Discussion: Canada Reads 2017

It’s that time again! On March 27th, Canada Reads begins. If you’re not familiar with Canada Reads, it’s an annual competition where 5 Canadian novels are chosen based on a theme. Each novel has a prominent Canadian associated with it and their job is to defend the book as the moderator asks them questions. At the end of every day, all 5 panelists vote on which novel should be eliminated based on the day’s discussion. Even when the book is eliminated, the panelist stays on so every day, all 5 panelists vote on which novel should be eliminated.

This year, the theme is: “What is the one book Canadians need now?” I read all 5 novels and here is my ranking of which I think is least deserving to which I think should win.

5. Fifteen Dogs – Andre Alexis

Fifteen Dogs I had a really hard time getting through this book. Not only am I not a fan of apologues, I just don’t see how this book is related to the theme at all. I understand the book was trying to make a point about humanity and human nature, but this is no way a “Canadian” book. The book could have been set anywhere, and throwing random Toronto places into the book was wholly unnecessary. This isn’t a book that deals with specifically Canadian problems or makes any grand declarations about the lives of Canadians. While I know this is an award winner, I feel like this book was only picked for the short list because it won the Giller prize. Overall, a really poor pick for the competition this year.

4. Nostalgia – M.G. Vassanji

Nostalgia This was another book that I had a rough time with. I thought the idea of this book was so wonderful, but it suffered from really poor execution. The book had little to no plot building, and we were thrust into the story immediately without any understanding or background knowledge. The plot was also disjointed, and the main character was entirely forgettable. However, this book has social commentary on the plight of refugees and less fortunate countries, which I do think is something that Canadians need to consider and develop an understanding for.

3. The Right To Be Cold – Sheila Watt-Cloutier

The Right To Be Cold: One Woman's Story of Protecting Her Culture, the Arctic and the Whole PlanetThis was the only book in the competition that I was unable to finish. The subject matter bored me, mostly because I only tend to read memoirs of people I’m familiar with and want to know about. While I admire Sheila Watt-Cloutier for dedicating her life to her Inuit community and being a Canadian environmental activist, this isn’t something I wanted to read and I didn’t like the tone and voice of the book. The reason why this book is number 3 on the list instead of number 5 is because I do think that this subject matter suits the theme really well. Climate change is an ongoing problem, not only for Canada, but for the world. I think it’s important for Canadians to realize the effects of this global issue to our country and our people.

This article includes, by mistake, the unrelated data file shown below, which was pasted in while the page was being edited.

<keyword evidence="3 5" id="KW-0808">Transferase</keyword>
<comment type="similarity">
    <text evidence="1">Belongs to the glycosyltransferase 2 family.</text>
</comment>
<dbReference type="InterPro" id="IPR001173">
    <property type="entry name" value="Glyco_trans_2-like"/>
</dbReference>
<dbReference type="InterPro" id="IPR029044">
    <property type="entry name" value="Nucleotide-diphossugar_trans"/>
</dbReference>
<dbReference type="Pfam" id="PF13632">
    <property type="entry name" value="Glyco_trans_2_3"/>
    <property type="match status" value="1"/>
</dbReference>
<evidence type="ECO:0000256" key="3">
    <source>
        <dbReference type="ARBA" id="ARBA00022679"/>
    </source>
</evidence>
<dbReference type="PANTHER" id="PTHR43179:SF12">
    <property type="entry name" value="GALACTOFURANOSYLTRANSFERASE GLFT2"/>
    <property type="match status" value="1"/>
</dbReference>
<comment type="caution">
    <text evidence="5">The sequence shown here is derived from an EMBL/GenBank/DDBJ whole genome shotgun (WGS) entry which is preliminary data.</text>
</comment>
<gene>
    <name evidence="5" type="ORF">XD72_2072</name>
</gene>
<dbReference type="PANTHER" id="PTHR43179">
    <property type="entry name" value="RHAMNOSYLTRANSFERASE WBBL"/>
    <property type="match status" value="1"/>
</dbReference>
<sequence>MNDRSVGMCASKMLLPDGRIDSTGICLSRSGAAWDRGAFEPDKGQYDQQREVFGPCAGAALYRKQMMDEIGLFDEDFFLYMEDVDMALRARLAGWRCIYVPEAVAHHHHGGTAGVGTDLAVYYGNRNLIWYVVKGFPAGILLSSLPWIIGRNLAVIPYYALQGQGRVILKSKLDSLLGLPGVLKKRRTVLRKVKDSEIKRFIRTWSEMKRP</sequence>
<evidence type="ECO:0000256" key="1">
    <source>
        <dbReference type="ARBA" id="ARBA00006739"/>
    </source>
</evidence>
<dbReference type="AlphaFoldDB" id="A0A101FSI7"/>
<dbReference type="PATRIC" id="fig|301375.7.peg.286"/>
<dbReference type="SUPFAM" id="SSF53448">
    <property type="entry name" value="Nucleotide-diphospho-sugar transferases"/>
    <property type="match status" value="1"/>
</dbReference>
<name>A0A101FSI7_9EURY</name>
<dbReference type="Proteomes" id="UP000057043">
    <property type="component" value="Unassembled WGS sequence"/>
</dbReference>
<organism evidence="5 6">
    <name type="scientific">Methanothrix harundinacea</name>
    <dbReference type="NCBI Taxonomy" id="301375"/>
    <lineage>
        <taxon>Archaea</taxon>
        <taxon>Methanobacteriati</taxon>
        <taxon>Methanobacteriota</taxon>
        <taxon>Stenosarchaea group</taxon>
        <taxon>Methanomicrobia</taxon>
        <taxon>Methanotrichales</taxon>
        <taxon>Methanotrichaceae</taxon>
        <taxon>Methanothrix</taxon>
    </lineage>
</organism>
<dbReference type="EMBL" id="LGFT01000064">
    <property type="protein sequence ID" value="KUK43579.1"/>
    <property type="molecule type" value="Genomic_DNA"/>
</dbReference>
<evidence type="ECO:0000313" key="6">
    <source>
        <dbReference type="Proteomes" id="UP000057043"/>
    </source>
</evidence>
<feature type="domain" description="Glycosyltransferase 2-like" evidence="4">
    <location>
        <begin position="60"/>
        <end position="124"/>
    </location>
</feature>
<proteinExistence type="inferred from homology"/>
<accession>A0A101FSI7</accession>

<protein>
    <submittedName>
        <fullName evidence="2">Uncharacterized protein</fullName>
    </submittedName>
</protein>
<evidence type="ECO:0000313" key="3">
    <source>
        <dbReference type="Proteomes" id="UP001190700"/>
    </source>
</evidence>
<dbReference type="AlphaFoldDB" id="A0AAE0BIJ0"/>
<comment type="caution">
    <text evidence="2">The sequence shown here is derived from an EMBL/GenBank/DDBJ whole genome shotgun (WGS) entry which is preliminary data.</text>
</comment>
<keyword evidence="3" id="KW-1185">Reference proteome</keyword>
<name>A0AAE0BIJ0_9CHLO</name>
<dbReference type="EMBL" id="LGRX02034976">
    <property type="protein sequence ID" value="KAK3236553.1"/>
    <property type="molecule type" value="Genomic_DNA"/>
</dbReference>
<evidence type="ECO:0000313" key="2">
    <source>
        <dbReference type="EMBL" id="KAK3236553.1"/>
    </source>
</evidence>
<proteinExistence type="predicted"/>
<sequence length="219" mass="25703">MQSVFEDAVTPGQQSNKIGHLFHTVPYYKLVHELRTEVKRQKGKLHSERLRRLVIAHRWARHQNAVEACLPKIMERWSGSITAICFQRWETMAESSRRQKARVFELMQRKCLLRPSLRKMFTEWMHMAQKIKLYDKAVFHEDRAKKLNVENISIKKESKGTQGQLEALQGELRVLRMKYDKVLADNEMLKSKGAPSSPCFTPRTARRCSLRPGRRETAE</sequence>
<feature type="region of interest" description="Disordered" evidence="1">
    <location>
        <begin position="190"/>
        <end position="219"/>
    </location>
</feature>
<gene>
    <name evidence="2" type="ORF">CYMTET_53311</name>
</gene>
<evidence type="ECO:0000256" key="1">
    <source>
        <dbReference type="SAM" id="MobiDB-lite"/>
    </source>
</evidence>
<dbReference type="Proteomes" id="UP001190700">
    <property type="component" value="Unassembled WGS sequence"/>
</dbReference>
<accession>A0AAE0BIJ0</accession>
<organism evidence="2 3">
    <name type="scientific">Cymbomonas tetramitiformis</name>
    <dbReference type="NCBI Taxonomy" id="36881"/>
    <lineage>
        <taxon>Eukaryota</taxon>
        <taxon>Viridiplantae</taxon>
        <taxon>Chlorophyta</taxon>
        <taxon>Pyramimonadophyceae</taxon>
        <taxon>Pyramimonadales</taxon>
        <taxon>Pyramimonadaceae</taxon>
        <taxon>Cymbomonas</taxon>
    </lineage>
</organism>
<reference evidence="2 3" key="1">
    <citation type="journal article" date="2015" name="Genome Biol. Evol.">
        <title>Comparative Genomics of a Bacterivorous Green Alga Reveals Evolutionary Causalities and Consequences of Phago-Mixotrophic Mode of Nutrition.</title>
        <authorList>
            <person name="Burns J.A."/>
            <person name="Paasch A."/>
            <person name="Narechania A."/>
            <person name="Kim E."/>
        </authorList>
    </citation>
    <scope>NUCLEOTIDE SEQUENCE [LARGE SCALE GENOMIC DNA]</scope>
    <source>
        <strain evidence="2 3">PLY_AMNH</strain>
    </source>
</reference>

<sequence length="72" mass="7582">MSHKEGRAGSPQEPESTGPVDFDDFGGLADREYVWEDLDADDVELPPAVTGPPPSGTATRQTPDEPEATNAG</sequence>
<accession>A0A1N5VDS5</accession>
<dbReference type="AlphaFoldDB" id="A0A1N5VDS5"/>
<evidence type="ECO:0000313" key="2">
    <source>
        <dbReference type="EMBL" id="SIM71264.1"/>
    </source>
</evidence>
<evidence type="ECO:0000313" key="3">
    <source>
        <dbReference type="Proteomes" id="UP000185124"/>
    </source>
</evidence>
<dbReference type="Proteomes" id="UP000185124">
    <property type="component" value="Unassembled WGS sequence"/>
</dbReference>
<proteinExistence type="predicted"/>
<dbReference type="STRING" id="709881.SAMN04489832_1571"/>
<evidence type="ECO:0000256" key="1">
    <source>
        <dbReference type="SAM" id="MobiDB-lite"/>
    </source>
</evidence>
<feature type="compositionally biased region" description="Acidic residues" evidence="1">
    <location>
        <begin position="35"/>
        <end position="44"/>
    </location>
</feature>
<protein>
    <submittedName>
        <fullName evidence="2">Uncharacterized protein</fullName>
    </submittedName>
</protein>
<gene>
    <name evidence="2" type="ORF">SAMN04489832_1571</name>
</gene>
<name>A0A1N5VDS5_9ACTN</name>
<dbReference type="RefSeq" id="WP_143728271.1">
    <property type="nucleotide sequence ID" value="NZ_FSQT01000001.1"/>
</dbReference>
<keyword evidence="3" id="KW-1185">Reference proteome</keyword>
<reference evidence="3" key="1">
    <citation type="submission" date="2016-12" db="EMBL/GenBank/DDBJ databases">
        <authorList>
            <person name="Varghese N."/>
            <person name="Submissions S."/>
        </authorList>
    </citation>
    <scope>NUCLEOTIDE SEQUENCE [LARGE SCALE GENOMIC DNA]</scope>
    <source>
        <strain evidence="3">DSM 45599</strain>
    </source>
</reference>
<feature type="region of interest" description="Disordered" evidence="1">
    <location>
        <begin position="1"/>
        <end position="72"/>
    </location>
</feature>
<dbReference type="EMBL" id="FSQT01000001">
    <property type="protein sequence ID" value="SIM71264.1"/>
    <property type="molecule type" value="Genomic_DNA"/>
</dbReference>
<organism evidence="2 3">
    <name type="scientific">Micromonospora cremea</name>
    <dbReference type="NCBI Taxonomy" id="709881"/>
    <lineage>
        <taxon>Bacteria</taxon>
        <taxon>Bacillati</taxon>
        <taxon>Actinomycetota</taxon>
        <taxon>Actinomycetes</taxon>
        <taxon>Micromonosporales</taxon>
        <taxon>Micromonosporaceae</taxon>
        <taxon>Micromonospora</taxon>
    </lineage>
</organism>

2. Company Town – Madeleine Ashby

Company TownThis was the most entertaining book out of the bunch. This is a science-fiction novel about how technology can affect Canada in the future. It also raised some really interesting points about multiculturalism. The world-building was so detailed and richly imagined. I loved the main character, Hwa, and all of the secondary characters as well. I even enjoyed the romantic sub-plot. It was written really well.

The only criticism I have is that it could be really confusing at times. I’m still not sure I understand everything that happened and sometimes the writing was a bit disjointed which meant I had to re-read a couple of passages.

However, it doesn’t really embody the theme very well, which is why I can’t choose it as my number one pick.

1. The Break – Katherena Vermette

The Break If this book doesn’t win Canada Reads this year, it will be a travesty. Not only does this book discuss the real problems Aboriginal women face in Canada, it’s beautifully written and extremely heartbreaking. Not only was it shocking with how graphic and horrific it was, it just showed how hard it is to be a Native woman in Canada. The blatant racism, the poverty, the addiction – it all builds and creates these women that are damaged, but still very strong and deeply loyal to their families and their communities. I loved this book for a lot of reasons, and I really hope this wins.

I’m really looking forward to seeing how the Canada Reads results stack up against my own personal rankings.

If you’re interested in following the competition, more details can be found here: http://www.cbc.ca/books/canadareads/how-to-tune-in-to-canada-reads-1.4037838


Review: When Everything Feels Like the Movies – Raziel Reid

When Everything Feels Like the Movies School is just like a film set: there’s The Crew, who make things happen, The Extras who fill the empty desks, and The Movie Stars, whom everyone wants tagged in their Facebook photos. But Jude doesn’t fit in. He’s not part of The Crew because he isn’t about to do anything unless it’s court-appointed; he’s not an Extra because nothing about him is anonymous; and he’s not a Movie Star because even though everyone know his name like an A-lister, he isn’t invited to the cool parties. As the director calls action, Jude is the flamer that lights the set on fire.

Before everything turns to ashes from the resulting inferno, Jude drags his best friend Angela off the casting couch and into enough melodrama to incite the paparazzi, all while trying to fend off the haters and win the heart of his favourite co-star Luke Morris. It’s a total train wreck!

But train wrecks always make the front page.